20. Precipitation Reactions

    21. Determining Solubility • Determine the solubility for the following: (1) Ag2SO4 (2) CaCO3 (3) Na3PO4

    22. Diluting Molar Solutions • In the laboratory, you might use concentrated solutions of standard molarities, called stock solutions. • For example, concentrated hydrochloric acid (HCl) is 12 M. • You can prepare a less-concentrated solution by diluting the stock solution with additional solvent. • Dilution is used when a specific concentration is needed and the starting material is already in the form of a solution (i.e., acids).

    23. Dilution of Solutions • When you want to dilute a solution, what happens to the number of moles present in the solution? • Do they increase? • Decrease? • Stay the same?

    24. Dilution of Solutions

    25. PROBLEM: You have 50.0 mL of 3.0 M NaOH and you want 0.50 M NaOH. What do you do? Add water to the 3.0 M solution to lower its concentration to 0.50 M Dilute the solution!

    26. PROBLEM: You have 50.0 mL of 3.0 M NaOH and you want 0.50 M NaOH. What do you do? But how much water do we add?

    27. moles of NaOH in ORIGINAL solution = moles of NaOH in FINAL solution PROBLEM: You have 50.0 mL of 3.0 M NaOH and you want 0.50 M NaOH. What do you do? How much water is added? The important point is that --->

    28. PROBLEM: You have 50.0 mL of 3.0 M NaOH and you want 0.50 M NaOH. What do you do? Amount of NaOH in original solution = M • V = (3.0 mol/L)(0.050 L) = 0.15 mol NaOH Amount of NaOH in final solution must also = 0.15 mol NaOH Volume of final solution = (0.15 mol NaOH) / (0.50 M) = 0.30 L or 300 mL

    29. PROBLEM: You have 50.0 mL of 3.0 M NaOH and you want 0.50 M NaOH. What do you do? Conclusion: add 250 mL of waterto 50.0 mL of 3.0 M NaOH to make 300 mL of 0.50 M NaOH.

    30. Preparing Solutions by Dilution A shortcut M1 • V1 = M2 • V2 Where M represents molarity and V represents volume. The 1s are for the stock solution and the 2s are for the solution you are trying to create.

    31. How do you get from this…

    32. …to this?

    33. Add an ionic compound!

    34. Colligative Properties • Properties that depend only on the number of solute particles and not on their identity.

    35. Some Colligative Properties are: • Vapor pressure lowering • Boiling point elevation • Freezing Point depression

    36. Vapor Pressure

    37. Vapor Pressure Lowering • The particles of solute are surrounded by and attracted to particles of solvent. • Now the solvent particles have less kinetic energy and tend less to escape into the space above the liquid. • So the vapor pressure is less.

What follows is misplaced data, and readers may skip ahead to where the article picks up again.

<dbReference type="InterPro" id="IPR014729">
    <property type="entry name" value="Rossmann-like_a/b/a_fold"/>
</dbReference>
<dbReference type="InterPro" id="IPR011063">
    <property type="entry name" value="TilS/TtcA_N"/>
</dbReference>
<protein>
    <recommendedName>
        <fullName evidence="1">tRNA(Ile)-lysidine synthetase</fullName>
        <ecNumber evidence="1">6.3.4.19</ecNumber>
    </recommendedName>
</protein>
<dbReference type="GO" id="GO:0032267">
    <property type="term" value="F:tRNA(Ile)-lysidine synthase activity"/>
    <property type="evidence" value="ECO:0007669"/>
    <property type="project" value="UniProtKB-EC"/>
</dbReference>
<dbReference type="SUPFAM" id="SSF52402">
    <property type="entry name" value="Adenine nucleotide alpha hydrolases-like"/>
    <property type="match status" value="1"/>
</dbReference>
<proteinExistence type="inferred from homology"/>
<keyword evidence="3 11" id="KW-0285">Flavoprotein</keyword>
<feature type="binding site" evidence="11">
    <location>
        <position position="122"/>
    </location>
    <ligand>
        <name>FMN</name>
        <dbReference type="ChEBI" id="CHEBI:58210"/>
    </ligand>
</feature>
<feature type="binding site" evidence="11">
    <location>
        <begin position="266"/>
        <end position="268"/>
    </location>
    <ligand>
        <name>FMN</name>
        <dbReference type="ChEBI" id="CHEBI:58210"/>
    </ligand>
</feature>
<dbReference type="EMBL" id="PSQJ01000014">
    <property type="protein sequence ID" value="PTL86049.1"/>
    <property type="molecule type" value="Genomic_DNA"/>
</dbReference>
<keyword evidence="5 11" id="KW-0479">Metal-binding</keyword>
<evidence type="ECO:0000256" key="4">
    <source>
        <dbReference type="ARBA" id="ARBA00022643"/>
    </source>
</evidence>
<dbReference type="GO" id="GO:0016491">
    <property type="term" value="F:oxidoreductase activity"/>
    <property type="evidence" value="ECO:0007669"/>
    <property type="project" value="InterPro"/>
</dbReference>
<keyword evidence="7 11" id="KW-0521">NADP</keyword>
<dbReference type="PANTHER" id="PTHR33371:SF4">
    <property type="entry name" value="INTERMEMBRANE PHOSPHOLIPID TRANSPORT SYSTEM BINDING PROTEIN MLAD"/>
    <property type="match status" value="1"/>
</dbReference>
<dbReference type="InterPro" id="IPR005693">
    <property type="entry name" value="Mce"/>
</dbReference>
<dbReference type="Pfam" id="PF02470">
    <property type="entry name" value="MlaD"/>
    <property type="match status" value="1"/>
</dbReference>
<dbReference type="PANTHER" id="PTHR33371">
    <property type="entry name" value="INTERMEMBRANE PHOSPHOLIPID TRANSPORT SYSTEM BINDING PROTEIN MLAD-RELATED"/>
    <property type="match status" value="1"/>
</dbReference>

38. Ionic vs Molecular Solutes • Ionic solutes produce two or more ion particles in solution. • They affect the colligative properties proportionately more than molecular solutes (that do not ionize). • The effect is proportional to the number of particles of the solute in the solution.

    39. How many particles do each of the following give upon solvation? • NaCl • CaCl2 • Glucose

    40. Freezing Point Depression

    41. Example • Salt is added to melt ice by reducing the freezing point of water.

    42. Boiling Point Elevation

    43. Example • Addition of ethylene glycol C2H6O2 (antifreeze) to car radiators.

    44. Freezing Point Depression and Boiling Point Elevation Boiling Point Elevation • ∆Tb =mkb (for water kb=0.51 oC/m) • Freezing Point Depression • ∆Tf=mkf (for water kf=1.86 oC/m) • Note: m is the molality of the particles, so if the solute is ionic, multiply by the #of particles it dissociates to.

    45. Which is more effective for lowering the freezing point of water? • NaCl or CaCl2

    46. Example 1: • Find the new freezing point of 3m NaCl in water.

    47. Example 2: • Find the new boiling point of 3m NaCl in water.

    48. ThepH scaleis a way of expressing the strength of acids and bases. Instead of using very small numbers, we just use the NEGATIVE power of 10 on the Molarity of the H+ (or OH-) ion.Under 7 = acid 7 = neutralOver 7 = base

    49. Acid-Base Reactions • Acids-generally have a sour taste, change litmus from blue to red, can react with certain metals to produce gas, conduct electricity. • Bases-generally have a bitter taste, change litmus from red to blue, feel slippery, conduct electricity. • BrØnstead Acid-proton donor • BrØnstead Base-proton acceptor

    50. Acid-Base Reactions • Acid or Base? • HCl(aq) + H2O(l)→ H3O+(aq) + Cl–(aq) • NH3(aq) + H2O(l)→ NH4+(aq) + OH–(aq)